Top 10 Slope Safety Tips for Adapted Skiing and Snowboarding


Winter sports are a great opportunity for both children and families to be outside, spend time together, and be active. Adapted skiing and snowboarding have recently become more popular and accessible so that everyone can have fun on the slopes together. There are several resorts in the Northeast that have an adapted lodge for special equipment and individualized adapted ski instructors for children and adults of all abilities, including Windham Mountain, Hunter Mountain, and Camelback. The Disabled Sports USA website is a reliable resource for finding lodges near you as well as familiarizing yourself with adapted equipment such as mono-skis, bi-skis, outriggers, and tethers.

No matter where you and your family are skiing or snowboarding, here are a few basic safety principles that will keep you having fun in the great outdoors.

  • Sunscreen and lip balm with SPF are a must. The sun can reflect off the snow and even on the whitest days, can give you a red nose or chapped lips. Ski goggles can also help with the glare, especially when skiing out West.
  • Hydration is key. You can prep your body by drinking water before your ski trip and by taking water breaks during your ski day. When your body is cold, it burns more calories, and you will be burning calories as you carve your way down the mountain!  Depending on where you are skiing, keeping your body hydrated with lots of water and a sports drink or juice will even help prevent altitude sickness.
  • Choose to suit up in gear that is non-wicking such as socks, thermal undergarments, and fleece. Dress in warm layers and be prepared for any conditions. Remember that keeping your head warm helps keep your whole body warm, so pack your wool hat and cover your ears.
  • Bring a change of dry clothes to change into for the ride home. This would include dry socks, in case they get wet from a few tumbles on the mountain.
  • Do not go out on the slopes without a helmet. Helmets not only protect you from unpredictable conditions but also add another layer of warmth to your head and ears. Some mountains offer helmet discounts on national awareness days so you can even buy or rent one on the mountain if you don’t have your own.
  • Don’t forget to pack your medications if you regularly take them. Also, call the lodge in advance to inquire about snacks and food available if you have special food allergies.
  • Rest! Get a good night sleep the night before and remember to take rest breaks during the day to refuel, hydrate, and give your working body a break. Listen to your body.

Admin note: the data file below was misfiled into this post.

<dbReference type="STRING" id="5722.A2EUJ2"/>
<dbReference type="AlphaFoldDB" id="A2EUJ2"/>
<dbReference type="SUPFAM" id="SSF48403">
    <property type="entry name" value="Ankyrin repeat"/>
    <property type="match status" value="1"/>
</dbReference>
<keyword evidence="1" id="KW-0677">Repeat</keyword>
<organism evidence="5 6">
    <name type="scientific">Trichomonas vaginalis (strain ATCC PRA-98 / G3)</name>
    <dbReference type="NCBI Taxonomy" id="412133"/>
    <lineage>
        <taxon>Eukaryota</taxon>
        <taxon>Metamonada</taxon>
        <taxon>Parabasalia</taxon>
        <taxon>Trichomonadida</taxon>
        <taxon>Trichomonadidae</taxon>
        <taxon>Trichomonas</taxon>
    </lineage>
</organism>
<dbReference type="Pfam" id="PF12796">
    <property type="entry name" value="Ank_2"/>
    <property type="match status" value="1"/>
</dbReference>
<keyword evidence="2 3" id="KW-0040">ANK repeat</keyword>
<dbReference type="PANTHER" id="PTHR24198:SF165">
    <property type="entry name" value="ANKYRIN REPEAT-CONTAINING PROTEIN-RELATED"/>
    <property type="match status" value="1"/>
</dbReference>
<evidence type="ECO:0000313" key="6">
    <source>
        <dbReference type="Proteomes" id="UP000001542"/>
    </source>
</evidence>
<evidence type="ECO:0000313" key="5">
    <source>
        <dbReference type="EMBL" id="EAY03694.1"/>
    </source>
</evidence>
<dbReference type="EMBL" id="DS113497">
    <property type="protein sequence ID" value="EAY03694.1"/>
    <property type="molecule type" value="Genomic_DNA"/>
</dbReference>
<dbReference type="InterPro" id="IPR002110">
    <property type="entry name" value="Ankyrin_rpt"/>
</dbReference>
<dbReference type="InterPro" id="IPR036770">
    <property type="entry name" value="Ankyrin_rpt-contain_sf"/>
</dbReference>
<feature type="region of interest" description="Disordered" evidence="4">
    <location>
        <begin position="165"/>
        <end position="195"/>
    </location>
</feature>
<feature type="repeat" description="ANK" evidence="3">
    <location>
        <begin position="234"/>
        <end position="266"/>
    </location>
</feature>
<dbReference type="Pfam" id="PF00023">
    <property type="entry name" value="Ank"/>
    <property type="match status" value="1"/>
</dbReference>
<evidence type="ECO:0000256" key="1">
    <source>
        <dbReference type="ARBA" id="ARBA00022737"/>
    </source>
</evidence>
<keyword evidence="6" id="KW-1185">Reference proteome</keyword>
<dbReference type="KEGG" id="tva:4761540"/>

• Prepare your body in advance by doing some gentle exercises 3-6 weeks before ski season to increase your endurance and to boost up your confidence. Wake up those abs, gluts, and hip muscles by doing some squats, lunges, and clamshells. Your quadriceps (the muscles on the front of your thigh) will thank you.
  • Don’t be shy to take lessons especially if you are a beginner, but even if you are an intermediate skier or boarder, various lessons are available. Ask your instructor to review basic safety and ski etiquette and ask any questions you may have. They are knowledgeable and want you to be safe and share their love of the mountain! You can visit the National Ski Areas Association (NSAA) website for their safety tips.
  • Most importantly, bring a camera and your smile! You are going to have so much fun feeling free in the great outdoors.

For the second year in a row, Hospital for Special Surgery (HSS) is taking a group of children and teens to Windham for some adapted skiing! Be sure to follow up on Facebook and Instagram, where we’ll be posting more photos in the upcoming weeks.


Siobhan Mangan is a doctor of physical therapy, pediatric certified specialist, and Advanced Clinician at the CA Technologies Pediatric Rehabilitation Center at Hospital for Special Surgery. She is trained in clinical gait analysis testing and works closely with orthopedic surgeons, physical and occupational therapists, and social workers in the Leon Root Motion Analysis Lab and at Hospital for Special Surgery’s Cerebral Palsy Clinic.

The information provided in this blog by HSS and our affiliated physicians is for general informational and educational purposes, and should not be considered medical advice for any individual problem you may have. This information is not a substitute for the professional judgment of a qualified health care provider who is familiar with the unique facts about your condition and medical history. You should always consult your health care provider prior to starting any new treatment, or terminating or changing any ongoing treatment. Every post on this blog is the opinion of the author and may not reflect the official position of HSS. Please contact us if we can be helpful in answering any questions or to arrange for a visit or consult.

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